4 steps I took to get my family out of debt

How to get out of debt

4 steps I took to get my family out of debt

Disclosure: This post contains affiliate links, which means I earn a commission at no expense to you. Affiliate links are marked with the asterisks (*)

Getting out of debt isn’t easy. It takes patience and commitment. I had to figure out a way to do it, and these are the steps I took.

My ex-husband got us into a lot of debt when we first started dating. In fact, all the way up to being pregnant with our second child, we were still in debt that I was struggling to get us out of because of his spending, but I did get us away from bankruptcy levels of debt.

It wasn’t easy, and I did take a step that a lot of people will advise you not to do. Honestly, though, getting out of debt is one of those times where you do what you gotta do. I had to use a consolidation loan to get out of the debt we were in before it got even worse. Then I made sure I cut up all but one credit card (hidden for genuine emergencies) and didn’t take out any other loans. In case you need to modify the terms of your mortgage or loan, you may speak with a loan modifications expert.

Here are the four steps that we took. I’ve done it without debt consolidation in the past when it was just my own small debt, so I’ll include that as some of the steps to take.

Take it one loan at a time

Doing it without loan consolidation does work. You need to take one debt at a time and be really strict with your spending. You’ll want to choose whether the snowball or the avalanche method is right for you.

Focus as much as you can each month on one debt, and then pay the minimums on all your others. We chose the credit card that had the most to clear, which just so happened to have one of the highest interest rates. It was costing us the most in minimum repayments and interest, so it was the best one for us.

With the first one cleared, you can move on to the next debt and then so on.

When we went for loan consolidation, we only had one repayment. It was a lot easier to manage.

However, those who need to file for bankruptcy as their last resort should speak with a chapter 7 bankruptcy attorney to better understand this legal process. A bankruptcy attorney has the expertise to help guide those who are going through this process.

Still put some money into savings

While I always say you should put most of your money on debts, you still need a savings fund. In most cases, the whole reason you’re in debt is because you haven’t had savings to fall back on when there is an emergency.

Our savings fund meant that we were able to afford car repairs and a new car in the end without ending up in a lot more debt. It then meant that we had savings to relocate to another country, and then again to another part of that country.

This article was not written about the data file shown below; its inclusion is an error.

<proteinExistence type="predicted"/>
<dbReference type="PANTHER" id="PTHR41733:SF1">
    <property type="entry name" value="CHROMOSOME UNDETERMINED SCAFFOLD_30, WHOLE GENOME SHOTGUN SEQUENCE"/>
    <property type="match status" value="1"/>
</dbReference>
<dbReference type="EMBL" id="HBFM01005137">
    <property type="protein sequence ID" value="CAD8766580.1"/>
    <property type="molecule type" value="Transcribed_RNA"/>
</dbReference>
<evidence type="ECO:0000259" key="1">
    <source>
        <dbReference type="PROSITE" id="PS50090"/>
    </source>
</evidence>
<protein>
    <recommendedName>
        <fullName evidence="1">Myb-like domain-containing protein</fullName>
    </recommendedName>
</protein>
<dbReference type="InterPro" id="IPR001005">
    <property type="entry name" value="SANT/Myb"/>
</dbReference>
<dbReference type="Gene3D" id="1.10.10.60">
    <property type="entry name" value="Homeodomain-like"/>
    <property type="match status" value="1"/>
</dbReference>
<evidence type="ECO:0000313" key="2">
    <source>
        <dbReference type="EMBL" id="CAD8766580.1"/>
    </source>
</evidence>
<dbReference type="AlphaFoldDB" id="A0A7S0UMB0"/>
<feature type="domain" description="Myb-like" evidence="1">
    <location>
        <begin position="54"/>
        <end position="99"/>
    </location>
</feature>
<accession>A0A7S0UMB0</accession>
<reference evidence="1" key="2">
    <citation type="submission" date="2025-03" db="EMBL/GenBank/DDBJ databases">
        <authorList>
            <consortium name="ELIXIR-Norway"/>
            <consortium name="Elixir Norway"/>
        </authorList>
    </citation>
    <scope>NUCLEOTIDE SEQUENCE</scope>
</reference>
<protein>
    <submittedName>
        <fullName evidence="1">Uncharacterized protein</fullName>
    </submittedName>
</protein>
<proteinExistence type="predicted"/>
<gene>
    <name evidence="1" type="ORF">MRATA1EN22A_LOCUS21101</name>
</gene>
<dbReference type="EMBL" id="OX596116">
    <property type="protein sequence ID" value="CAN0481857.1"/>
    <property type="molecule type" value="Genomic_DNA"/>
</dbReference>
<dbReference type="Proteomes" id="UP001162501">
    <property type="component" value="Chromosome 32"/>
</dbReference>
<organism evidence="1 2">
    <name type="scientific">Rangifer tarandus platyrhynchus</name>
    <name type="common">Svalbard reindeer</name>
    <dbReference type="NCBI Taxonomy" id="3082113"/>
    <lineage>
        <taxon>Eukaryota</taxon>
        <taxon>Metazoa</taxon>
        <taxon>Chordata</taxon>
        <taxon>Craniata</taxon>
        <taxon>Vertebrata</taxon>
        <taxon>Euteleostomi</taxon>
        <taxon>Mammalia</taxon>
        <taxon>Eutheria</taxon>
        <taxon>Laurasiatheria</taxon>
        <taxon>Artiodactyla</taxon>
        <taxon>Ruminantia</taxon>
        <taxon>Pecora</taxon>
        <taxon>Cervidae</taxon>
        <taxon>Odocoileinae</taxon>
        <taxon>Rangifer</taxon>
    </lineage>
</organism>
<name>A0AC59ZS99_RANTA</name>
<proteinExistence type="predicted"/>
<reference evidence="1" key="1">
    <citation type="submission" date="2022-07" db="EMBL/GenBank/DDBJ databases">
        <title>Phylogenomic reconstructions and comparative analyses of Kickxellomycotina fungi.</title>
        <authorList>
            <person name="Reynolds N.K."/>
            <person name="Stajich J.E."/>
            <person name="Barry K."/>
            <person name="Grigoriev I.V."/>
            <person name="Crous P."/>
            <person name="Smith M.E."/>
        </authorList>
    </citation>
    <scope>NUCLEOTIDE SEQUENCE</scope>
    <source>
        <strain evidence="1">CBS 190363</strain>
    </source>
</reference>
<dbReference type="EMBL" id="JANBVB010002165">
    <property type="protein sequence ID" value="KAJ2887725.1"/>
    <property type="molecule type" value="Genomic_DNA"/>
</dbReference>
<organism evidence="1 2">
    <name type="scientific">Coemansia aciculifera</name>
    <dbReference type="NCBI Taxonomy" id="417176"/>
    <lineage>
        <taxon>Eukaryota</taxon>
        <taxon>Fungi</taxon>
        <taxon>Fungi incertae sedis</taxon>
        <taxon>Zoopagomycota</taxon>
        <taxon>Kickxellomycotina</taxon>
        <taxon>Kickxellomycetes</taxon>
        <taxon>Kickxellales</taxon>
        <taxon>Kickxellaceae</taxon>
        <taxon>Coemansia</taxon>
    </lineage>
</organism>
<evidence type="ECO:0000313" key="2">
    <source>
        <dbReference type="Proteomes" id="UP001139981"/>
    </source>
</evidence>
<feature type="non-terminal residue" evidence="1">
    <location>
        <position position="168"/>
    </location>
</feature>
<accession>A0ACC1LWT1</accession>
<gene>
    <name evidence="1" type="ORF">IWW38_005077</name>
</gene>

You’ll be surprised at how a little bit of money in a savings account will add up. I’ve actually started putting all the estimated disposable income into a savings account as soon as we’re paid. I can then move money back into the current account if I find I’ve overestimated. With the money in the savings account, we’re less likely to spend on frivolous stuff.

Set a budget and stick to it

Your financial budget will become your best friend. Set something that is realistic, but gives you enough money to clear your debts and put some into savings. Now stick to this budget.

As you clear your debts, you’ll find you have more disposable income. As soon as I opted for loan consolidation, I worked out how much money was left over from the debts that we no longer needed to pay off. That extra money was put straight into a savings account. I made sure that was planned with the budget.

Sticking to a budget isn’t easy, but it becomes a habit.

Decide if it is really worth it

When it comes to spending, decide if it is really worth it. Of course, your rent/mortgage, bills, and food are essential but those extra luxuries could end up putting you out of pocket. Is it really worth the debt you end up accumulating?

I’ve become a lot more frugal with my money. I’ll look for ways to make a saving and turn down takeout just because they’ll be easier. Easier doesn’t mean worth it in money. I like that extra $60 in my bank, thank you!

You do need to be honest, though. For me, spending a little extra on my children is more than worth it when I see their faces light up. Spending money on myself isn’t always going to be worth it but could be needed.

Isn’t it time that you got yourself out of debt? Start looking at ways that you can make savings and create the budget to stick to. Start working hard to clear your debts and create a savings pot to stop yourself from getting in this position ever again. If you have assets like private jets that are in danger of being repossessed because of your debts, working with an airplane repo attorney is highly recommended.

MORE: Why a personal budget is so important

Get in touch to find out how I can help you get out of debt.

Alexandria Ingham is a professional writer. She predominately ghost-writes in various niches, including fitness, finance and technology Everything is fully researched and well-written. Under her own name, she writes in the technology, business, history and weight loss niches

Leave a Reply

Your email address will not be published. Required fields are marked *

This site uses Akismet to reduce spam. Learn how your comment data is processed.

Back To Top